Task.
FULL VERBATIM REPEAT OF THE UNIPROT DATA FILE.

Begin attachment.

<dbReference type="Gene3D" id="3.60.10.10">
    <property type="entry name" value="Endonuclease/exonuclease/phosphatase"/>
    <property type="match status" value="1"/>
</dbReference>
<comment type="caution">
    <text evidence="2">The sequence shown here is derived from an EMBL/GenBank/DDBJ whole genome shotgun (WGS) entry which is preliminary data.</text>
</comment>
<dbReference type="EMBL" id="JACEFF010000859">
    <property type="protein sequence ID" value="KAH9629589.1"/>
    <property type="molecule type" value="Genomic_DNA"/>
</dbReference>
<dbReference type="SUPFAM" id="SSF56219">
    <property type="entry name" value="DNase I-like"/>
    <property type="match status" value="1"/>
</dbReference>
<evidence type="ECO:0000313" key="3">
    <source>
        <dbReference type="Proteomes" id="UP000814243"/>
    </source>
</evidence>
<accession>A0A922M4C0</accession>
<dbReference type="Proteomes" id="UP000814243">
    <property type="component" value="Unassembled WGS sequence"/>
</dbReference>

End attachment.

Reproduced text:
<dbReference type="Gene3D" id="3.60.10.10">
    <property type="entry name" value="Endonuclease/exonuclease/phosphatase"/>
    <property type="match status" value="1"/>
</dbReference>
<comment type="caution">
    <text evidence="2">The sequence shown here is derived from an EMBL/GenBank/DDBJ whole genome shotgun (WGS) entry which is preliminary data.</text>
</comment>
<dbReference type="EMBL" id="JACEFF010000859">
    <property type="protein sequence ID" value="KAH9629589.1"/>
    <property type="molecule type" value="Genomic_DNA"/>
</dbReference>
<dbReference type="SUPFAM" id="SSF56219">
    <property type="entry name" value="DNase I-like"/>
    <property type="match status" value="1"/>
</dbReference>
<evidence type="ECO:0000313" key="3">
    <source>
        <dbReference type="Proteomes" id="UP000814243"/>
    </source>
</evidence>
<accession>A0A922M4C0</accession>
<dbReference type="Proteomes" id="UP000814243">
    <property type="component" value="Unassembled WGS sequence"/>
</dbReference>